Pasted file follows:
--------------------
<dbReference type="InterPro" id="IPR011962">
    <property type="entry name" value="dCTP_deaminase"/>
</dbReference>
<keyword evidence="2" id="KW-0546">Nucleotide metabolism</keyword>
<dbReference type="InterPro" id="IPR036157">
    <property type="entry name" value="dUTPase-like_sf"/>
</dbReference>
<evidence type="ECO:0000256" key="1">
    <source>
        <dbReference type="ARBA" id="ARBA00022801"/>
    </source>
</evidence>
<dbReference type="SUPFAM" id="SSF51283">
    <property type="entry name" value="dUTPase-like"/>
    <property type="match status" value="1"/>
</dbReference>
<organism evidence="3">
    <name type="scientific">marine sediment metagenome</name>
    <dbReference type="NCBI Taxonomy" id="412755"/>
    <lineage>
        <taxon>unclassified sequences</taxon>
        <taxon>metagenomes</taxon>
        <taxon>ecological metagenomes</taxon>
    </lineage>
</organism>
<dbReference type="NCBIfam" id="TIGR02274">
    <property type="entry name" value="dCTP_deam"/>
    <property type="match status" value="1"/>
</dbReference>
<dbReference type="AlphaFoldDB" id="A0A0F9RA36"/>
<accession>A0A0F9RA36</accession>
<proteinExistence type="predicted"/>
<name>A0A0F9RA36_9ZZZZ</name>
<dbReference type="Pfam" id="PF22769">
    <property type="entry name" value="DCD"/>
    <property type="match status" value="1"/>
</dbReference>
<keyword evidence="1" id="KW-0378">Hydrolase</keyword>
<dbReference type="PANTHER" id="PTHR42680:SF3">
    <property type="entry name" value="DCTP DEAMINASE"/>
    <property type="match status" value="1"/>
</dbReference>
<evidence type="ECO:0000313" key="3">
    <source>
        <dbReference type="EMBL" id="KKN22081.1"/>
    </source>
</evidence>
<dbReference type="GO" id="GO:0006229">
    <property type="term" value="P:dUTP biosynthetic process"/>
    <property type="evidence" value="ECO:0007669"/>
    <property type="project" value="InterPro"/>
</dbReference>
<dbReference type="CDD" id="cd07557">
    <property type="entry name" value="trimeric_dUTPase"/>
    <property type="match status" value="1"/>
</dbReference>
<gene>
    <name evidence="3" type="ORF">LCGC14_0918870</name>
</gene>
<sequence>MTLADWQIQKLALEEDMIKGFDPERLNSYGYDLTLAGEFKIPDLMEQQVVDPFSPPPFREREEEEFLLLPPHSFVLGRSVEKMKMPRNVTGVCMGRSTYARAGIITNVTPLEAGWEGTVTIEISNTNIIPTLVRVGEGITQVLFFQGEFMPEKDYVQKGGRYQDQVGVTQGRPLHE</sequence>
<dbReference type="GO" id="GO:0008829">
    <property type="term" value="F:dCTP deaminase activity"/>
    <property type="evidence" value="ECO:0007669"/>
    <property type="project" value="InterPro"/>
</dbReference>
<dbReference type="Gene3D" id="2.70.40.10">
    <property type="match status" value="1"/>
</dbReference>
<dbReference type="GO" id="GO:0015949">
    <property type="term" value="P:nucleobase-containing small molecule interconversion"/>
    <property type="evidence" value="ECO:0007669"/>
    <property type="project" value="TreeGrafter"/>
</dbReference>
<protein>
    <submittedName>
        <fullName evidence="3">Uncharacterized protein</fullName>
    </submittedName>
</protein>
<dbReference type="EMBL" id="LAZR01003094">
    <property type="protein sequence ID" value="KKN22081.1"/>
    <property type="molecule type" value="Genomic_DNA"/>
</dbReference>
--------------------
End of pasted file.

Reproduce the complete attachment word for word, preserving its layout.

<dbReference type="InterPro" id="IPR011962">
    <property type="entry name" value="dCTP_deaminase"/>
</dbReference>
<keyword evidence="2" id="KW-0546">Nucleotide metabolism</keyword>
<dbReference type="InterPro" id="IPR036157">
    <property type="entry name" value="dUTPase-like_sf"/>
</dbReference>
<evidence type="ECO:0000256" key="1">
    <source>
        <dbReference type="ARBA" id="ARBA00022801"/>
    </source>
</evidence>
<dbReference type="SUPFAM" id="SSF51283">
    <property type="entry name" value="dUTPase-like"/>
    <property type="match status" value="1"/>
</dbReference>
<organism evidence="3">
    <name type="scientific">marine sediment metagenome</name>
    <dbReference type="NCBI Taxonomy" id="412755"/>
    <lineage>
        <taxon>unclassified sequences</taxon>
        <taxon>metagenomes</taxon>
        <taxon>ecological metagenomes</taxon>
    </lineage>
</organism>
<dbReference type="NCBIfam" id="TIGR02274">
    <property type="entry name" value="dCTP_deam"/>
    <property type="match status" value="1"/>
</dbReference>
<dbReference type="AlphaFoldDB" id="A0A0F9RA36"/>
<accession>A0A0F9RA36</accession>
<proteinExistence type="predicted"/>
<name>A0A0F9RA36_9ZZZZ</name>
<dbReference type="Pfam" id="PF22769">
    <property type="entry name" value="DCD"/>
    <property type="match status" value="1"/>
</dbReference>
<keyword evidence="1" id="KW-0378">Hydrolase</keyword>
<dbReference type="PANTHER" id="PTHR42680:SF3">
    <property type="entry name" value="DCTP DEAMINASE"/>
    <property type="match status" value="1"/>
</dbReference>
<evidence type="ECO:0000313" key="3">
    <source>
        <dbReference type="EMBL" id="KKN22081.1"/>
    </source>
</evidence>
<dbReference type="GO" id="GO:0006229">
    <property type="term" value="P:dUTP biosynthetic process"/>
    <property type="evidence" value="ECO:0007669"/>
    <property type="project" value="InterPro"/>
</dbReference>
<dbReference type="CDD" id="cd07557">
    <property type="entry name" value="trimeric_dUTPase"/>
    <property type="match status" value="1"/>
</dbReference>
<gene>
    <name evidence="3" type="ORF">LCGC14_0918870</name>
</gene>
<sequence>MTLADWQIQKLALEEDMIKGFDPERLNSYGYDLTLAGEFKIPDLMEQQVVDPFSPPPFREREEEEFLLLPPHSFVLGRSVEKMKMPRNVTGVCMGRSTYARAGIITNVTPLEAGWEGTVTIEISNTNIIPTLVRVGEGITQVLFFQGEFMPEKDYVQKGGRYQDQVGVTQGRPLHE</sequence>
<dbReference type="GO" id="GO:0008829">
    <property type="term" value="F:dCTP deaminase activity"/>
    <property type="evidence" value="ECO:0007669"/>
    <property type="project" value="InterPro"/>
</dbReference>
<dbReference type="Gene3D" id="2.70.40.10">
    <property type="match status" value="1"/>
</dbReference>
<dbReference type="GO" id="GO:0015949">
    <property type="term" value="P:nucleobase-containing small molecule interconversion"/>
    <property type="evidence" value="ECO:0007669"/>
    <property type="project" value="TreeGrafter"/>
</dbReference>
<protein>
    <submittedName>
        <fullName evidence="3">Uncharacterized protein</fullName>
    </submittedName>
</protein>
<dbReference type="EMBL" id="LAZR01003094">
    <property type="protein sequence ID" value="KKN22081.1"/>
    <property type="molecule type" value="Genomic_DNA"/>
</dbReference>